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Old 06-24-2016, 09:37 PM   #1
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Another: "What do we buy?"

After dreaming about it for let's say, 30 years...

Ready to buy a boat. Sure, we've had your various sailboats, inboard ski boats, walkaround fishing boats, etc. Never had a real, "in the water" (not trailerable) yacht.

I'll lay out some parameters, but really, we're fairly open.

Budget: up to $200k
Intended use: day cruising with family and friends. Some Puget Sound region fishing. Occasional trip north, maybe southeast Alaska at the very max.
Wants / needs: Must be able to be easily crewed by husband & wife... Son in law, etc... Should day cruise 15, sleep 6 in beds. Two heads preferred. I like the pilothouse concept, but not required.

I prefer the saltier "trawler" look, but the Bayliner 4788 is a very good looking boat as well. Sorry, I said "Bayliner"...
Prefer twins & bow thruster, as we're not super experienced in larger boats. (Though I do occasionally use a 40' single screw wood "trawler" yacht)

We want a boat that is very well maintained, no projects. We have no desire to be "passage-makers". Don't need a super macho ocean crossing vessel. Simply, weekend use with family & friends, and the occasional longer trip with say, four on board.

Thoughts, suggestions, criticism?

Ed
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Old 06-24-2016, 10:14 PM   #2
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Man, with that kind of budget you're going to have a wide range of great boats in the PNW to choose from. For 15 during the day and not running into one another, I'd be looking at boats around the size of the Bayliner 4788 you noted, but you also mentioned fishing, so others having a decent, uncovered cockpit with room to swing a rod and some twins to back-down on a tough catch. It should be a fun search with a 200K budget!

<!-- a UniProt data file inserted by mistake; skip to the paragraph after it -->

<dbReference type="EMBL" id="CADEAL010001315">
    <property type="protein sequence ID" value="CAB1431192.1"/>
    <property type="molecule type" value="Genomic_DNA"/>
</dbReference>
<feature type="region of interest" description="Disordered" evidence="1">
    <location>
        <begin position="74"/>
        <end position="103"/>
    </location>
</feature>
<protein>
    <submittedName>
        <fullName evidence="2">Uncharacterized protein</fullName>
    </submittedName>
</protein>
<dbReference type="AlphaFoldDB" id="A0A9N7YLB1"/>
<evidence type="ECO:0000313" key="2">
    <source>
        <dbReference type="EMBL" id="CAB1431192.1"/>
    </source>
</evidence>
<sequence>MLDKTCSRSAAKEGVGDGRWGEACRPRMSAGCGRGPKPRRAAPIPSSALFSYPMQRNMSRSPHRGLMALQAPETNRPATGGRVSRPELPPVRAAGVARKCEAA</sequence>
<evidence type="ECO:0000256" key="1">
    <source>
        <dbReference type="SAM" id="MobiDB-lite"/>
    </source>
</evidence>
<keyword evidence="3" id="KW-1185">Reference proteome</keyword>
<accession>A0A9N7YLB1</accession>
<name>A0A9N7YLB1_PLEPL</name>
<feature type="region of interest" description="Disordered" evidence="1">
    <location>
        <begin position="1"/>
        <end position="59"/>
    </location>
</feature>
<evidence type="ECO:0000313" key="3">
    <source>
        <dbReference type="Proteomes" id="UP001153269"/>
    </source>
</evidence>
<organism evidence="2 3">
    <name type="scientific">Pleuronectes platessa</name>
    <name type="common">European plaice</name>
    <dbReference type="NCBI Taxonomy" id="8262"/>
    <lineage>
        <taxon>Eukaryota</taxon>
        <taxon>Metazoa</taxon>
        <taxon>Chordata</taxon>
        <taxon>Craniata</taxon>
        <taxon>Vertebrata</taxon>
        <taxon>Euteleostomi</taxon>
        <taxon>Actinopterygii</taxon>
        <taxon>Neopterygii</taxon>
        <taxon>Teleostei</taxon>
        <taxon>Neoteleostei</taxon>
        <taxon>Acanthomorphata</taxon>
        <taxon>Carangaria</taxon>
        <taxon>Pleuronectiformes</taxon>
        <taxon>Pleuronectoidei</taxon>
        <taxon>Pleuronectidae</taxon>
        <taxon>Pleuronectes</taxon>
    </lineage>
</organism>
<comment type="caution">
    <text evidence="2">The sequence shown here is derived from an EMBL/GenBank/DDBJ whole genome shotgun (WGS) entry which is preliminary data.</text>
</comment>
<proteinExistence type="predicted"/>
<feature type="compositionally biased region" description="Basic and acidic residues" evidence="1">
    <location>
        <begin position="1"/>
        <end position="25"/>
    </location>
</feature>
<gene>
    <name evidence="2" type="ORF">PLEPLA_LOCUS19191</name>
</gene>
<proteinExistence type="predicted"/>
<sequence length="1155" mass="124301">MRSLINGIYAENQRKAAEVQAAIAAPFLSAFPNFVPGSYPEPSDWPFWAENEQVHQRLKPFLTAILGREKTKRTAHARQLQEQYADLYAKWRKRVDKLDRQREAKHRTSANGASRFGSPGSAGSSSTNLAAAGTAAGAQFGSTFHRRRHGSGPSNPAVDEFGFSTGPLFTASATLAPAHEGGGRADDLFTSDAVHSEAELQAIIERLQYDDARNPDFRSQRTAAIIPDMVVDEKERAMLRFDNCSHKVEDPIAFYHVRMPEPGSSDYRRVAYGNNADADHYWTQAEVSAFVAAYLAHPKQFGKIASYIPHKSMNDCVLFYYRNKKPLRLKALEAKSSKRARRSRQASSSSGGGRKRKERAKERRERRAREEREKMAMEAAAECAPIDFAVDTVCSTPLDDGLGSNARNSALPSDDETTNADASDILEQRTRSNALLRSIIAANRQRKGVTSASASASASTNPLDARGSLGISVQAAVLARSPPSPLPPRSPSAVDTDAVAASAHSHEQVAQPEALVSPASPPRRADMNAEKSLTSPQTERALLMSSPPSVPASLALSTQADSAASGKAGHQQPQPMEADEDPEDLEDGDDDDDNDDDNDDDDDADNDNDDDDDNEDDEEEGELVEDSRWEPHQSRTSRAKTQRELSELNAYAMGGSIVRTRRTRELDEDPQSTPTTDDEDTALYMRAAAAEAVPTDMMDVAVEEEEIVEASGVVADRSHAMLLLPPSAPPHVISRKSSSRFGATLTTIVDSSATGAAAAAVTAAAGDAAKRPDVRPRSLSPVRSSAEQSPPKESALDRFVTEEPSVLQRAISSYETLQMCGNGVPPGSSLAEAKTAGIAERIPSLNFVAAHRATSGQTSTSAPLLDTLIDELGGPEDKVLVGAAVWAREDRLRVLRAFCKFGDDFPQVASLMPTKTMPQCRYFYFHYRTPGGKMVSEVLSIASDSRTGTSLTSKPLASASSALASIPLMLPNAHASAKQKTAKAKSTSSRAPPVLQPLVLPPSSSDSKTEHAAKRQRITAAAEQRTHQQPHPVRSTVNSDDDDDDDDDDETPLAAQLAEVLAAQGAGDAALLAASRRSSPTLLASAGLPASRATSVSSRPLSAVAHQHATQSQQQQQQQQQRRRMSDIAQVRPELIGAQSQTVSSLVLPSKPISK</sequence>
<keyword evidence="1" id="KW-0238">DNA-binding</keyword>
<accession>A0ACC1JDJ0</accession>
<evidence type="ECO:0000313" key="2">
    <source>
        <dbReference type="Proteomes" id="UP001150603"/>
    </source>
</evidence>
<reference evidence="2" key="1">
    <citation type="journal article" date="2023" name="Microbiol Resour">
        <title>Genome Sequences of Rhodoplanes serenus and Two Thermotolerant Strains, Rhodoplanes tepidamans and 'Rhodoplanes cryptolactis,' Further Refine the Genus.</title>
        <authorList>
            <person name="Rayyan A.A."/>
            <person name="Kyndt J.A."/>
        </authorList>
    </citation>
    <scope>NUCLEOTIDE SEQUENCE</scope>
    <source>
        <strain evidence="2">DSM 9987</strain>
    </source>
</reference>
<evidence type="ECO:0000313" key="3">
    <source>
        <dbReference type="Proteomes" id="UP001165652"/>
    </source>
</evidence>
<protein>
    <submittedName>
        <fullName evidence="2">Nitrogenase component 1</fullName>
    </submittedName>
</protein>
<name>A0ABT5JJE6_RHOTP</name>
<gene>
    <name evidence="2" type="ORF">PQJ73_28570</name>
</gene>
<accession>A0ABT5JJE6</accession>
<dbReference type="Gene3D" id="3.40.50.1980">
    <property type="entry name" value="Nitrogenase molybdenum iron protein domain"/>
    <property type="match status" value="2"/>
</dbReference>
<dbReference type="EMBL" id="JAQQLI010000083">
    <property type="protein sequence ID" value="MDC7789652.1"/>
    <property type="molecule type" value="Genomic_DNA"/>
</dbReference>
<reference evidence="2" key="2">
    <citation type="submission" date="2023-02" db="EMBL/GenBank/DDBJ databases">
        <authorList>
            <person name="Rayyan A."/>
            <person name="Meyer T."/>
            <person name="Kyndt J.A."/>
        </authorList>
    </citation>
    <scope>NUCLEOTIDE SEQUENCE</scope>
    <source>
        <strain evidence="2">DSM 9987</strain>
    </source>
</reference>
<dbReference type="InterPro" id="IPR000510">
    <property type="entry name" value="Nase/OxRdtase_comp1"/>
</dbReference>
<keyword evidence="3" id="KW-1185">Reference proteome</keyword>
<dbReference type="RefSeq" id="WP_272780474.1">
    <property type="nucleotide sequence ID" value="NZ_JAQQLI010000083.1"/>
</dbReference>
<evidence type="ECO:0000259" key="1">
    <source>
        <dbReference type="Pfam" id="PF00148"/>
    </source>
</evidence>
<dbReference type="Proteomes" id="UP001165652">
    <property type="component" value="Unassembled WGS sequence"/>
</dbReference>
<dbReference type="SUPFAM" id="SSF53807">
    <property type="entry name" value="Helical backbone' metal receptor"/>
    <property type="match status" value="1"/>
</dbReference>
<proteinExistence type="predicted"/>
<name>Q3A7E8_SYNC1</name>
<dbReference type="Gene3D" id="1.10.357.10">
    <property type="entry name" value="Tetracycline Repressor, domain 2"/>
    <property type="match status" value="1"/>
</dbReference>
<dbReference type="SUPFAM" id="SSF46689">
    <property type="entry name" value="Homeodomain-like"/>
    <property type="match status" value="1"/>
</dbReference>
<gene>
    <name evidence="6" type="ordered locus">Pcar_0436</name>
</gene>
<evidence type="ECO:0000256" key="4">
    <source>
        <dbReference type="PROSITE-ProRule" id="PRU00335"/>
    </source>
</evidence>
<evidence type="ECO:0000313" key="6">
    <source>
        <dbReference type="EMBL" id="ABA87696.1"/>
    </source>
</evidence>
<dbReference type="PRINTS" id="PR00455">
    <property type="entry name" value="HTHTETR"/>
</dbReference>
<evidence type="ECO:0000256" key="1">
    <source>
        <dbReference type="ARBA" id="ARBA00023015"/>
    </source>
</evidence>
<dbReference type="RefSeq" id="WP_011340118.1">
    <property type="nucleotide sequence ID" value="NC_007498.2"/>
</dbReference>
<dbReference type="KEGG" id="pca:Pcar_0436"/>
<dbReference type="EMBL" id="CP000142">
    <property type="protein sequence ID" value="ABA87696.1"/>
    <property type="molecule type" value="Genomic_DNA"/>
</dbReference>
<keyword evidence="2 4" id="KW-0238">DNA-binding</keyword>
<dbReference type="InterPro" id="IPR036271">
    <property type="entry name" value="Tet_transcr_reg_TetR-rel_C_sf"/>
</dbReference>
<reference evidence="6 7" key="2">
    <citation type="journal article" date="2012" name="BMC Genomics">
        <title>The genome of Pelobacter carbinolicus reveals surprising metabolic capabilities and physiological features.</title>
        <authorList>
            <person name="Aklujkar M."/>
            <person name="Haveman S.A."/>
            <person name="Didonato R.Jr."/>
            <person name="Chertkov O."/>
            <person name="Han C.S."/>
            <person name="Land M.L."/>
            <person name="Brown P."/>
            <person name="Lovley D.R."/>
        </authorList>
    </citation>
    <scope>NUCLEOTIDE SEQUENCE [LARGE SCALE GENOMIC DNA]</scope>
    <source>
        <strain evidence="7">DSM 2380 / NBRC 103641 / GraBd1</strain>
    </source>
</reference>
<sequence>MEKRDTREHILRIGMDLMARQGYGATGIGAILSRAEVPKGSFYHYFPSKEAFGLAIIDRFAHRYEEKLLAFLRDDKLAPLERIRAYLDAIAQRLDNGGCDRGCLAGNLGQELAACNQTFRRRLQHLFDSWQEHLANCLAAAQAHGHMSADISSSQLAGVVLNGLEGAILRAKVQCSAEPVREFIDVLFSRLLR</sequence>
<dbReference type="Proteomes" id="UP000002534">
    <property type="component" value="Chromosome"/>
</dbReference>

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Old 06-24-2016, 11:58 PM   #3
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Well, you already mentioned the Bayliner 4788.

No need to be sorry you mentioned it either. The 4788 is a excellent Coastal Cruiser. It fills your mission and budget requirements.

The 4788/490 is an extremely poplar boat in the PACNW for good reasons. It is among many boats out there that would work just fine for what you are asking of it.
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Old 06-25-2016, 01:16 AM   #4
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I would go along with the others. $200k is a lot of money but there are not a lot of boats large enough for 15 plus beds for 6, new enough not to be a project boat, twin engine, bow thruster, two heads, etc... That you can into for that money. Pretty much the only boat that I know of that checks off all on that list would be the Bayliners.
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Old 06-25-2016, 07:52 AM   #5
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DeFever 48 checks all those boxes
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Old 06-25-2016, 08:06 AM   #6
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Since i and the other strangers here don't know you and yours, it is not really possible to suggest a boat for you. it is a very personal decision. For us, ergonomics of operation and maintenance were extremely important, as we are clumsy and a bit inept. Likewise we needed to evaluate the suitability for the boat to be our exclusive full time residence for a number of years, as well as the boat's seaworthiness, ease of service, parts availability, etc. These latter factors helped us home in on the Hatteras brand.